Most campaign coverage concentrated on the Democrats. Barack Obama beat Hillary Rodham Clinton in the Va-DC-Md Potomac primary on Tuesday night and is "expected" to win next Tuesday in Wisconsin and Hawaii, according to CBS' Dean Reynolds. That would make ten straight victories. Rodham Clinton's aides told Reynolds that the ten were "small contests anyway and that if she does well next month in Ohio and Texas she will be right back in the race." Reynolds added: "Left unsaid is what happens if she does not do well."
"I am in the solutions business. My opponent is in the promises business," was the Rodham Clinton soundbite that both CBS' Reynolds and ABC's Kate Snow (at the tail of the Wright videostream) selected. Snow called it "a sharper message," Reynolds found it "more energized." Responding to criticism that he "has more style than substance" on the stump, Obama "went on a substance offensive," according to ABC's David Wright. He laid out a $210bn program to develop renewable energy and to rebuild infrastructure with an explicit warning to his audience that his speech would be "a little more detailed. This is going to be a lot longer, not as many applause lines."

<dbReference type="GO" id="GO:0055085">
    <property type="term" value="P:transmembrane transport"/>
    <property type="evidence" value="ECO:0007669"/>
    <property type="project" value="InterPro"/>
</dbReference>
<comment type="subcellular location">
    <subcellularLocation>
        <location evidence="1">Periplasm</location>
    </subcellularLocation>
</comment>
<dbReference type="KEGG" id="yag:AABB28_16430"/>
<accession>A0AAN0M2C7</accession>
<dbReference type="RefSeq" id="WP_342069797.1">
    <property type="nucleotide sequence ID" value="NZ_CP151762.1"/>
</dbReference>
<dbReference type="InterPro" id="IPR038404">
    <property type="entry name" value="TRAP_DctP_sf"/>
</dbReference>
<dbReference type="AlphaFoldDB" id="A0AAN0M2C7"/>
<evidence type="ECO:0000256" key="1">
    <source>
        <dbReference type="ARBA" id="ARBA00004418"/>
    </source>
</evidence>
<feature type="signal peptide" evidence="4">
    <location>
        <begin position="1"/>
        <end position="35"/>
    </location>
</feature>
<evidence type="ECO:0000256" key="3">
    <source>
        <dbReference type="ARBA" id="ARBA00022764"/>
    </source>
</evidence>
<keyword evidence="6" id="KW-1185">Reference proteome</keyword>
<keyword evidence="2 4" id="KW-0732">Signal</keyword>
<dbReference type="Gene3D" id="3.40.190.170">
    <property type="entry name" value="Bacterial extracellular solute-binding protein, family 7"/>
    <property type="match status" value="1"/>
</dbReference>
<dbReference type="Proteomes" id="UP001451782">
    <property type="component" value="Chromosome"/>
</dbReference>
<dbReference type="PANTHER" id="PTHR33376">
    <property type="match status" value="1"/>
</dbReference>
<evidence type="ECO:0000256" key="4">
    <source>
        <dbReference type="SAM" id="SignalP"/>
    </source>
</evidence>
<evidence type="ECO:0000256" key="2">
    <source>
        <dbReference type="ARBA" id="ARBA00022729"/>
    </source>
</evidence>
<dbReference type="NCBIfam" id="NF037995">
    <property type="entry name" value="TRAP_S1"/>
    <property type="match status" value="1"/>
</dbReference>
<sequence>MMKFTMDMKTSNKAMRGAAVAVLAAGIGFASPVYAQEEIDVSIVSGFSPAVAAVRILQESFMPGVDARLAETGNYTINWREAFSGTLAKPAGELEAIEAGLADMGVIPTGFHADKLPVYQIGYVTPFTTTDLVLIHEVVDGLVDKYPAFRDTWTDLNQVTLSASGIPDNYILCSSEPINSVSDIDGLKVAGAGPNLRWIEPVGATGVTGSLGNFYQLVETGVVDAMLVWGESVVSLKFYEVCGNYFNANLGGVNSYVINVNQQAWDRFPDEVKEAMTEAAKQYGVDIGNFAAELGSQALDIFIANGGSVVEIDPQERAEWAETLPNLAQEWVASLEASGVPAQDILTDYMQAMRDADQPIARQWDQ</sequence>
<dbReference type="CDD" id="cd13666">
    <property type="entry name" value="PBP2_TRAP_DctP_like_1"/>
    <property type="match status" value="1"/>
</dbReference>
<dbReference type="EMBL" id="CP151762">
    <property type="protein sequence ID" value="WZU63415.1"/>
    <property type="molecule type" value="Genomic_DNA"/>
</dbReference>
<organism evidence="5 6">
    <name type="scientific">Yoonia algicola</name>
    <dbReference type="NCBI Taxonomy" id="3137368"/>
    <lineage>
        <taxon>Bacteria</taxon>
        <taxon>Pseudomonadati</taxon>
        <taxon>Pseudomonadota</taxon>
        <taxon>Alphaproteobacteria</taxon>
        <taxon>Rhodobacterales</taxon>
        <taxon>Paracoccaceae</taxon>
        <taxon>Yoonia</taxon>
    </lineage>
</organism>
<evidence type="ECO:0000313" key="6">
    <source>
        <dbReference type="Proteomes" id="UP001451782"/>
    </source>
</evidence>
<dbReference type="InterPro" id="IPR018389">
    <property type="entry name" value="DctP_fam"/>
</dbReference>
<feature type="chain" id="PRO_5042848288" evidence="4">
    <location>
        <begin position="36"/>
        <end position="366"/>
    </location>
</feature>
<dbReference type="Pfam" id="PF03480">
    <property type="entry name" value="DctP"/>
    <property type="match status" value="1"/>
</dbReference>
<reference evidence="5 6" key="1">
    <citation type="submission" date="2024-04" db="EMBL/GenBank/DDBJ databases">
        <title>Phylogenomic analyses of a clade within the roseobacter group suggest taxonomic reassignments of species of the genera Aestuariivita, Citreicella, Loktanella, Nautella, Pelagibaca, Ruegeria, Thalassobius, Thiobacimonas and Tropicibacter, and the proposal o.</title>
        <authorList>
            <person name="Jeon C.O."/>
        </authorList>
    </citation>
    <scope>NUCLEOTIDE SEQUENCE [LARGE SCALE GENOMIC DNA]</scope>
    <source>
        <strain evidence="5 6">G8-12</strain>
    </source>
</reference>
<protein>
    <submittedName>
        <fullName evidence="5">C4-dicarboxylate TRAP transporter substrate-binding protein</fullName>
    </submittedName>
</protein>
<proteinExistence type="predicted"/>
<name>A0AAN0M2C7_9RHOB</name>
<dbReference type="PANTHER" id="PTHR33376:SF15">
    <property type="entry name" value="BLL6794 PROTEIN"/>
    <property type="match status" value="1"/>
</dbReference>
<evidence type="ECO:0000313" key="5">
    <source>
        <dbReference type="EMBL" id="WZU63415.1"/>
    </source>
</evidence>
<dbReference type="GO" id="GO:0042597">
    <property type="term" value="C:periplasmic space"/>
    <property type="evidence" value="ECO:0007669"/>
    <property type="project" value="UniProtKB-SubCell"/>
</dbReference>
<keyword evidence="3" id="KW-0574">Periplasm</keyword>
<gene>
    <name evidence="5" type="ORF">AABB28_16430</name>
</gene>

CBS' newscast was anchored by Harry Smith while Katie Couric went on the road to profile Michelle Obama, asking her whether it was true that her husband's "inspirational message" lacked substance: "If you cannot do the inspiration then, you know, you have to attack the guy that can do both," the would-be First Lady argued.
Obama's aides told NBC's David Gregory that he now has a big enough lead in the delegate count that Rodham Clinton cannot catch up. NBC had him ahead by 109 (1078 v 969), CBS by 66 (1251 v 1185), ABC by 51 (1273 v 1222). ABC's Jake Tapper conceded that Rodham Clinton might not clinch before the convention but he argued that Obama might not either, thus making superdelegates decisive. The last time that happened, Tapper reminded us, was in 1984, when Gary Hart reeled off wins eleven of the final twelve primaries, but could not defeat Walter Mondale "largely because of superdelegates, who committed to Mondale before the process even began."
Further to 1984, at the time the Democratic superdelegates gave Mondale the nomination, he was polling behind Reagan by 17%, while Hart was only 4% behind Reagan. Obviosuly, the supers did not decide on the basis of electability. Let's hope they don't make a similarly stupid mistake this time.
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